'Obama must veto anti-settlement resolution'

Professor Anne Bayefsky explains why a UN Security Council resolution declaring Judea and Samaria communities illegal would be dangerous.

Yoni Kempinski,

Anne Bayefsky
Anne Bayefsky
Yoni Kempinski

Americans need to take “every possible step” to prevent President Barack Obama from failing to veto a UN Security Council resolution making Israeli communities in Judea and Samaria illegal, said Professor Anne Bayefsky, Director of the Touro Institute on Human Rights and the Holocaust, and President of Human Rights Voices.

Bayefsky spoke at the recent IAC National Conference in Washington, DC.

If Obama fails to veto such a resolution, she warned, “it could not be reversed no matter who the next president is, because once it's binding in international law, the Russians and the Chinese have a veto and they'll never rescind it.”

“It's contrary to the road map and Oslo, it takes one of the final status issues and decides it without the agreement of the parties, it reverses fundamental U.S. policy that peace will only come from direct negotiations. It's essentially adoption of the BDS by the Security Council,” she continued.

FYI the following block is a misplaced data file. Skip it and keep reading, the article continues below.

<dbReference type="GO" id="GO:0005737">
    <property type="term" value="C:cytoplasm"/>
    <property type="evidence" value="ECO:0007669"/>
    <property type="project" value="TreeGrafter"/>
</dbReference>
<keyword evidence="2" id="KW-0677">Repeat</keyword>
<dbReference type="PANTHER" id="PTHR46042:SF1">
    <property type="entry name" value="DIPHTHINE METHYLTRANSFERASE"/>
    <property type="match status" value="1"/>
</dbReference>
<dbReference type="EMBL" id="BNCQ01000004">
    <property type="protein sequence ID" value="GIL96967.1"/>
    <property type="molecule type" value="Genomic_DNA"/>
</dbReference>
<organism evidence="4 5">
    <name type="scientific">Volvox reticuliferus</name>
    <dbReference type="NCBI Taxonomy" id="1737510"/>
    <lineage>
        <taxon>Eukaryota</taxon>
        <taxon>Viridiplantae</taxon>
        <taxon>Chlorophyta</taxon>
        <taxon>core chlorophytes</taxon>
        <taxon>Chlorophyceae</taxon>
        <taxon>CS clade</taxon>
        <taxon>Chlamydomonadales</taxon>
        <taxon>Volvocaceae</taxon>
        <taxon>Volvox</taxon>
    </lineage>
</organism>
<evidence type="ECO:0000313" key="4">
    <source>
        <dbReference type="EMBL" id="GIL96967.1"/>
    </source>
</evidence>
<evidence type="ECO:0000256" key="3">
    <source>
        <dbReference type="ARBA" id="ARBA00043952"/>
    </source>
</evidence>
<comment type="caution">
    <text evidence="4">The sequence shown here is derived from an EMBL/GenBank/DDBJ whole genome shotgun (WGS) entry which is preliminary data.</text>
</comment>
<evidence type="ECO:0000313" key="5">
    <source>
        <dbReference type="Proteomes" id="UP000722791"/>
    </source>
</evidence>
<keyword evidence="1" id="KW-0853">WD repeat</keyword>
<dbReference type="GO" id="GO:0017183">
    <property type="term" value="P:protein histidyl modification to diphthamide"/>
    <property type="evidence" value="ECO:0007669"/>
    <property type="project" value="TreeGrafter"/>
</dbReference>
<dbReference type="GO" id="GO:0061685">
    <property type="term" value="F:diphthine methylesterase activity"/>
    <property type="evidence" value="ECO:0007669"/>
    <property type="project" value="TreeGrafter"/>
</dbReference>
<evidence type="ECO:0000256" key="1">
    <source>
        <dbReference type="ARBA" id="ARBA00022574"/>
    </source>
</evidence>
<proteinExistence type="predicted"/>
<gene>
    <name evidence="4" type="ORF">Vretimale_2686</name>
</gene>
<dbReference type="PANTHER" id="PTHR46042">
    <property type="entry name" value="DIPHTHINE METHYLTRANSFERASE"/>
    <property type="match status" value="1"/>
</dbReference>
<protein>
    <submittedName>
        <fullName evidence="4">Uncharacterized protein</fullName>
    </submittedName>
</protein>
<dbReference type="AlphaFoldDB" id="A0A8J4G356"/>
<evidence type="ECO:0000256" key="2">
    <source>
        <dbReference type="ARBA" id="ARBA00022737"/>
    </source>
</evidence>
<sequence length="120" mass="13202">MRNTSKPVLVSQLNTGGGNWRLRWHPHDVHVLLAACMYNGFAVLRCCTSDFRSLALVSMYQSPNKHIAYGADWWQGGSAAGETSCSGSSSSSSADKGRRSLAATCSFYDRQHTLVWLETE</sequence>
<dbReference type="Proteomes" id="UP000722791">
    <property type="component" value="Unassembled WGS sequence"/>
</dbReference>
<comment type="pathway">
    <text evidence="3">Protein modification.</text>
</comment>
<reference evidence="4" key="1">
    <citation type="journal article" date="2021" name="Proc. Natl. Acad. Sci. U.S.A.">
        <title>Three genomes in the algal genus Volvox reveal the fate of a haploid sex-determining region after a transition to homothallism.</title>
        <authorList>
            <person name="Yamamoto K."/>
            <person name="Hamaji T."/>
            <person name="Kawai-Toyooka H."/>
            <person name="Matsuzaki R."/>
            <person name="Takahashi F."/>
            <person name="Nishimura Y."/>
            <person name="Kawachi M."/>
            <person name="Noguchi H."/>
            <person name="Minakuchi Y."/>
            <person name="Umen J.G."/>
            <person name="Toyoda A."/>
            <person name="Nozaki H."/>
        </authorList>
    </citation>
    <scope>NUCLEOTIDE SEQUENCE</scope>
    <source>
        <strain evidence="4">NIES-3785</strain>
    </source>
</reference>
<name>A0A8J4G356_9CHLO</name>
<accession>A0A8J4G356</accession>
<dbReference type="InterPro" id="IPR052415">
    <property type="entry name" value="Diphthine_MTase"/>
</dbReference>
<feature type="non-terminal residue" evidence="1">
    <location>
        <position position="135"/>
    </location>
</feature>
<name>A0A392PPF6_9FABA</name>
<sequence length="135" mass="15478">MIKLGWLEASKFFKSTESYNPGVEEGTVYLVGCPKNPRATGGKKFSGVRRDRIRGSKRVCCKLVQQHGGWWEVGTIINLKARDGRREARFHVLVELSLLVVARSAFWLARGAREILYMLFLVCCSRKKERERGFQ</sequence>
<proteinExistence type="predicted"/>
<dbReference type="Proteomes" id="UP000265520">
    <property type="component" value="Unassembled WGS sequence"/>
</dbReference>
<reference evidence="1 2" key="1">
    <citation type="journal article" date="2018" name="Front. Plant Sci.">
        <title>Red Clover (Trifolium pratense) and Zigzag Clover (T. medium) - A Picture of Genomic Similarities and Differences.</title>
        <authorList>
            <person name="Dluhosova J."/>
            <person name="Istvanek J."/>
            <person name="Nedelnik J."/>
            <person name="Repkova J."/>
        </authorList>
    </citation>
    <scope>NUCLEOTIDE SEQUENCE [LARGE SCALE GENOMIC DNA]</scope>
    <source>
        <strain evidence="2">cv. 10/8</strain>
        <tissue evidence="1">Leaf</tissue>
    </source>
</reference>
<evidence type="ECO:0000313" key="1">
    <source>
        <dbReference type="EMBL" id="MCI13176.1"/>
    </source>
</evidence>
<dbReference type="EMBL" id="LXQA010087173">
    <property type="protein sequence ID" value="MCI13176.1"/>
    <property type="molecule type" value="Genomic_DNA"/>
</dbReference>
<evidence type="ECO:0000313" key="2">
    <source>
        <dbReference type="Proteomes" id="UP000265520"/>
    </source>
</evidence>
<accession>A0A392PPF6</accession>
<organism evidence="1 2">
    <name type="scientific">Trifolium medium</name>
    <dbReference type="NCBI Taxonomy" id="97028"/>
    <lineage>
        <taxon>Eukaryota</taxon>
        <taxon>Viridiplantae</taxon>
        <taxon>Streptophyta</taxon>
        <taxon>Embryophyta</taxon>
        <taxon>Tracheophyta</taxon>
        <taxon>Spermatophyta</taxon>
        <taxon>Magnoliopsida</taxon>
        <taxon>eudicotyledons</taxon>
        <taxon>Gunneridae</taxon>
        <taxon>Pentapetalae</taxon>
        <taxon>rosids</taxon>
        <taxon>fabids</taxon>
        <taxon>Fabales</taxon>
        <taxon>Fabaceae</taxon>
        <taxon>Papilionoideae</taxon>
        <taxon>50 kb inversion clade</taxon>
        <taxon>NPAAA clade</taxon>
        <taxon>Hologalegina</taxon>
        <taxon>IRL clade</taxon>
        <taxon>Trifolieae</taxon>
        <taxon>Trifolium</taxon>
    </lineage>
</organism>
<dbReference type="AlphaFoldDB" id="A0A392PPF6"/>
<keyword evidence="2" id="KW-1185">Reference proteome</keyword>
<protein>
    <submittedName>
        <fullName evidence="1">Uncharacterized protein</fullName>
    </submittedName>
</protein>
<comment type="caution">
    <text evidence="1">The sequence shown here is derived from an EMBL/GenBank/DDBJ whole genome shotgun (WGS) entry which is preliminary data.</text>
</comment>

As well, said Bayefsky, such a move would send a direct message to the International Criminal Court that building Israeli “settlements” constitutes war crimes.

The Palestinian Authority (PA) has several times initiated unilateral resolutions at the UN Security Council which seek to condemn Israel over its construction in Judea and Samaria and force a peace settlement on the Jewish state. There have been concerns that Obama, in his final months in office, would support such a resolution.

PA Foreign Minister Riad Malki recently expressed hope that Obama, freed of re-election concerns, would break with American protocol and refrain from vetoing the resolution.

Several weeks ago, a group of 88 senators urged Obama to maintain the long-standing U.S. policy of vetoing one-sided UN resolutions on the Israeli-Palestinian Arab issue.

The letter, initiated by Sens. Kirsten Gillibrand (D-NY) and Mike Rounds (R-SD), cited Obama's 2011 General Assembly address in which he said, "Peace will not come through statements and resolutions at the United Nations."




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